The Gesualdo Six: Music from Tallis and Byrd through Poulenc and the Moderns, St. James Anglican Church, Vancouver, July 21, 2018.


England has produced such a rich and varied collection of choirs over the years that any new entrant into the mix must have pretty strong credentials. Where better to look than the venerable Oxbridge choral tradition and the up-and-coming Gesualdo Six, formed just over four years ago and featuring a handpicked collection of a half-dozen of England’s finest young consort singers under the direction of 25-year-old Owain Park. The ensemble’s first Canadian tour of 7 concerts moves from Ottawa and Quebec City to the West Coast, then back to Toronto and the Elora Festival. It also celebrates the release of the group’s first CD for Hyperion, entitled English Motets. One could hardly be disappointed with the vocal splendour on display in this Vancouver concert. The consort summons a particularly firm and cohesive sound, impeccably balanced from top to bottom, mixing enviable precision with an (often) sensual glow. I did not think there was a weak link within the singers, and each of their solo efforts were estimable. I was delighted that both this concert and the previous night’s in Victoria secured full houses...See more.


Christina Cichos (soprano), Fabiana Katz (alto), Steven Belanger (baritone), George Roberts (narrator), Vancouver Chamber Choir, Vancouver Chamber Orchestra, Jon Washburn (conductor), Chan Centre, July 6, 2018.


This concert celebrated the 85th birthday of distinguished Canadian composer R. Murray Schafer.  It also celebrated his more than 40-year association with the Vancouver Chamber Choir and conductor Jon Washburn. The choir has now performed 27 of his works, including 12 commissions, and has made three CDs entirely devoted to his compositions. Two of the pieces performed on this occasion were composed relatively recently: Narcissus and Echo (2009) and the bigger-scale The Love that Moves the Universe, written for the 2010 Vancouver Winter Olympics. While one can regard Schafer as a true pioneer of ‘soundscapes’ and various experimental techniques, it is his awareness of the beauty and sensuality in textures, his sense of dramatic balance, and his commitment to exposing the ‘sonic pulse of the earth’ that often speaks most readily to the listener.  Everything was refreshing and uplifting about this concert, and the choir and orchestra were at their best. The documentary film and video of the composer’s ‘Sun’ shown in the first half only added to the radiance of the proceedings...See more.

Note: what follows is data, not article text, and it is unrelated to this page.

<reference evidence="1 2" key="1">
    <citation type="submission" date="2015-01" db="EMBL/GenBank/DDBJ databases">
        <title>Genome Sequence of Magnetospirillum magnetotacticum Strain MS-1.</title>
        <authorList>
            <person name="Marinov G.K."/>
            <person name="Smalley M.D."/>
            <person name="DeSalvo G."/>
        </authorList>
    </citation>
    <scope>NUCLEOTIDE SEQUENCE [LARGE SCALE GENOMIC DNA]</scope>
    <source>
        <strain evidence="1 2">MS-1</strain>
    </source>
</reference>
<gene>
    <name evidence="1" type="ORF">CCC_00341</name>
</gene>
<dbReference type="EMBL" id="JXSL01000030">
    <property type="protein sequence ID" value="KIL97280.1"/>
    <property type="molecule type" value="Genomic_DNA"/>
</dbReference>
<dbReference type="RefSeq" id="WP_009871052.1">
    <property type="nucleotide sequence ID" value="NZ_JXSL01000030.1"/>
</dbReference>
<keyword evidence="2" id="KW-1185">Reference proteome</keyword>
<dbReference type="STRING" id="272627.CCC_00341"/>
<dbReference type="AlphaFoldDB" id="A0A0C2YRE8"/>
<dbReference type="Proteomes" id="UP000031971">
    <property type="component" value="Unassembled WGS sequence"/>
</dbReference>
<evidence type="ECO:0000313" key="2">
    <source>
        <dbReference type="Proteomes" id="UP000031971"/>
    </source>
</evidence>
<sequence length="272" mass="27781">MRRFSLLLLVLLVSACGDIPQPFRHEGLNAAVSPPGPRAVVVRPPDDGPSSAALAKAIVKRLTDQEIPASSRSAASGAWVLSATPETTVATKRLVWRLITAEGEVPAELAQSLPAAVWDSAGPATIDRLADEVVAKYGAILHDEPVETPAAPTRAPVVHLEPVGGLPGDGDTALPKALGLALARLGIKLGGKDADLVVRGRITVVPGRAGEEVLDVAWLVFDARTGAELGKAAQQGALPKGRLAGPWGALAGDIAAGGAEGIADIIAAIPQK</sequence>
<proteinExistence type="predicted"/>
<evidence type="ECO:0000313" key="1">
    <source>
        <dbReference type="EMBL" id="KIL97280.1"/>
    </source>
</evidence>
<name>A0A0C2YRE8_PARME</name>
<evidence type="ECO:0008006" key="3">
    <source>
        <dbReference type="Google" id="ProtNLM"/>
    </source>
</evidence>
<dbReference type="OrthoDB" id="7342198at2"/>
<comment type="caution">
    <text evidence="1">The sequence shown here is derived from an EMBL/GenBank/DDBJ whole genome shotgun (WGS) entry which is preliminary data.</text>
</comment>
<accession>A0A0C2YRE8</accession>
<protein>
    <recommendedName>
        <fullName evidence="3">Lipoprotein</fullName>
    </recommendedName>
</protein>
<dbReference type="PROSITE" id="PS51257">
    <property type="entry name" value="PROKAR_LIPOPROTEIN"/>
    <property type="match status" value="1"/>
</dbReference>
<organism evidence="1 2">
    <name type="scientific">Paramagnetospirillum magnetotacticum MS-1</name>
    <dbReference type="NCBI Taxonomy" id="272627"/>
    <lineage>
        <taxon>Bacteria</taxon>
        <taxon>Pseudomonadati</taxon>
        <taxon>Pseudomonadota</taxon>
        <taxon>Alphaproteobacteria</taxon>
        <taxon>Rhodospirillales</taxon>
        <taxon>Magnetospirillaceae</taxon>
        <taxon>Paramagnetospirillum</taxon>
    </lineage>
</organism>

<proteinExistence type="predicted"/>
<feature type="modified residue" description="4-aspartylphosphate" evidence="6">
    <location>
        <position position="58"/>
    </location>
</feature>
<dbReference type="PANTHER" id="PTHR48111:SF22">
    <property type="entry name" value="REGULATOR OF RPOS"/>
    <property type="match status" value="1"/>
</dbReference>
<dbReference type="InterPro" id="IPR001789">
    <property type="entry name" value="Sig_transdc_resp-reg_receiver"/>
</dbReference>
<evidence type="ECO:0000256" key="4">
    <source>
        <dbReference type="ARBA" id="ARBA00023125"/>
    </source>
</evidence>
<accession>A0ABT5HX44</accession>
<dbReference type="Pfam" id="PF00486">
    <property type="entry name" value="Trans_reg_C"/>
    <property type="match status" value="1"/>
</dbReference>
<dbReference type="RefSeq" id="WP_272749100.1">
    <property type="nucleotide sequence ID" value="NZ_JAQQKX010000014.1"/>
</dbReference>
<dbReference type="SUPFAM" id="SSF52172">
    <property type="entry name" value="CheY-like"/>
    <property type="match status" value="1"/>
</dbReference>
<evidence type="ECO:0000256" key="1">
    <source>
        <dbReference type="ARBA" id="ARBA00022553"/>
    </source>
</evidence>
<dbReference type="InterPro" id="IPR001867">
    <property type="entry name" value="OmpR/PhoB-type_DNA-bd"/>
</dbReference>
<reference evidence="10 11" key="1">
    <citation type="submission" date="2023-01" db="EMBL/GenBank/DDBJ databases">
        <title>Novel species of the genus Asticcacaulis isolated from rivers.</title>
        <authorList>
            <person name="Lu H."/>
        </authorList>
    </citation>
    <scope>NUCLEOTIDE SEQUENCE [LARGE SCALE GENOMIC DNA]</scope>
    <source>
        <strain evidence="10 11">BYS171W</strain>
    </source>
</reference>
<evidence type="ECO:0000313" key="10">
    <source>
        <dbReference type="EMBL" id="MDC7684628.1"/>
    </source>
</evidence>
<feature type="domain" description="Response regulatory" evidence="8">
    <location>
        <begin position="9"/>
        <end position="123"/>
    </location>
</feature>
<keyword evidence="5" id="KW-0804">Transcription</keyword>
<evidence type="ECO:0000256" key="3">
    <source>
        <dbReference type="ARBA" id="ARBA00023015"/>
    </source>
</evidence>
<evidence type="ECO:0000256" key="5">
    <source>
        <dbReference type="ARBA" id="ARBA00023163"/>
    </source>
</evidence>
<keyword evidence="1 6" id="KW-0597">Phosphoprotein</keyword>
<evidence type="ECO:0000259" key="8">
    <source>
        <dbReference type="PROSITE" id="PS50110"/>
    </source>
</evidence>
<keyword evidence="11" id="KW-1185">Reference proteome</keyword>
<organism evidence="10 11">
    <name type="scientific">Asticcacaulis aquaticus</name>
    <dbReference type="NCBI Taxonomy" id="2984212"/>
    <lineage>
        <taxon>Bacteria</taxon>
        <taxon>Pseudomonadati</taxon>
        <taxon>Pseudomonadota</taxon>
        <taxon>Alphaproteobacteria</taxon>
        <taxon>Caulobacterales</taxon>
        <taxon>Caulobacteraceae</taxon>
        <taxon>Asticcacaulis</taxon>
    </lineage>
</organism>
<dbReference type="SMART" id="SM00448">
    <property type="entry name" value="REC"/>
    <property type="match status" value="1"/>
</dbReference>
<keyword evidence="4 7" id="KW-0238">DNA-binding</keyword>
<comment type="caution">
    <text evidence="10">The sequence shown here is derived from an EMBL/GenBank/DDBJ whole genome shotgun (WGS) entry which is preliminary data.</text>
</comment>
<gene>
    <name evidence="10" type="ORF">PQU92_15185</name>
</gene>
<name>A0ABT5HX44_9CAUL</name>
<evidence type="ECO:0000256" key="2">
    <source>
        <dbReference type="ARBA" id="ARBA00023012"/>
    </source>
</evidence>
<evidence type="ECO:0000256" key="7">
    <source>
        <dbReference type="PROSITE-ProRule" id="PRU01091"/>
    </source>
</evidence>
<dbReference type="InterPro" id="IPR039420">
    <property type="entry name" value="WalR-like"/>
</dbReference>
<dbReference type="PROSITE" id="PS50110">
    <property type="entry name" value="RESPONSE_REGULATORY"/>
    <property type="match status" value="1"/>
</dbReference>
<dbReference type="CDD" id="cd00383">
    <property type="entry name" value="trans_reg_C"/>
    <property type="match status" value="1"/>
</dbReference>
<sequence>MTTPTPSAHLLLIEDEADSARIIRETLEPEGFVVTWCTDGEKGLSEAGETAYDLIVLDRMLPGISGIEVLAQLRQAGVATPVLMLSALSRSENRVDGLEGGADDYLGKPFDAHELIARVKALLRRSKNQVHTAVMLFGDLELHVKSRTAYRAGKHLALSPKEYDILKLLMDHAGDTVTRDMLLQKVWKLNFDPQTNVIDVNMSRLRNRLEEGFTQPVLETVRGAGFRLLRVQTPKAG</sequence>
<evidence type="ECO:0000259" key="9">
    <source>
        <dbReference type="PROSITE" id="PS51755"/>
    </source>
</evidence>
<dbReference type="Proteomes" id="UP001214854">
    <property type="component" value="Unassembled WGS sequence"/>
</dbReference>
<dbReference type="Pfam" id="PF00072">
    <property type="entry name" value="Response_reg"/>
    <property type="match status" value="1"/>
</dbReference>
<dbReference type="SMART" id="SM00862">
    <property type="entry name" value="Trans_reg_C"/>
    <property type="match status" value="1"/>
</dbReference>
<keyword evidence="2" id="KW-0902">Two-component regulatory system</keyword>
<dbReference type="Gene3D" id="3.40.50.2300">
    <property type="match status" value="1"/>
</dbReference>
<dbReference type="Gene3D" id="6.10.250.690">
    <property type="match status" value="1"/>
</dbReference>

In 2014, Vancouver Classical Music established a reciprocal relationship with Seen and Heard International, a division of MusicWeb International – one of the premier classical music review sites in the world.  What this has meant for Vancouver is that all our local reviews and interviews appear world-wide, and are featured alongside those of London, New York, and other music capitals.  For reviews and interviews already published on Seen and Heard, go to:


Scroll down to bottom of any review to find to the site’s home page.   Seen and Heard provides a valuable information resource for anyone interested in the international concert scene, international music festivals (such as the BBC Proms) and also provides a direct and up-to-date link to reviews, and breaking news, published in leading newspapers and other online media sites.


Benjamin Britten, PETER GRIMES: David Pomeroy (Peter Grimes), Erin Wall (Ellen Orford), Brett Polegato (Balstrode), Gregory Dahl (Swallow), Susan Platts (Mrs. Sedley), Francesca Corrado (Auntie), Vancouver Symphony Orchestra, Bramwell Tovey (conductor), UBC Opera Ensemble, Nancy Hermiston (director), Orpheum, June 9, 2018.


For his penultimate performance as Music Director of the VSO, Bramwell Tovey arrives at one of the truly enduring masterpieces of 20th-century opera: Benjamin Britten’s Peter Grimes. The maestro’s Britten sympathies have long been evident, not least with two performances of the War Requiem in his tenure with the VSO, the last in 2014.  As with the fine Bernstein Candide of a few years ago, this performance of Peter Grimes was set in opera-in-concert format.  While this deprives the audience of sets, costumes and stage action, the compensating virtue is that a listener can concentrate more fully on the qualities of the singers, instrumentalists and the music as such: the experience may bring to light details of the vocal writing and orchestration that might be lost in a staged performance. Tovey’s persuasive vision of the work, together with the outstanding performances by David Pomeroy and Erin Wall – and a first-rate UBC chorus – made for an experience as powerful and theatrical as any inside or outside the opera house...See more.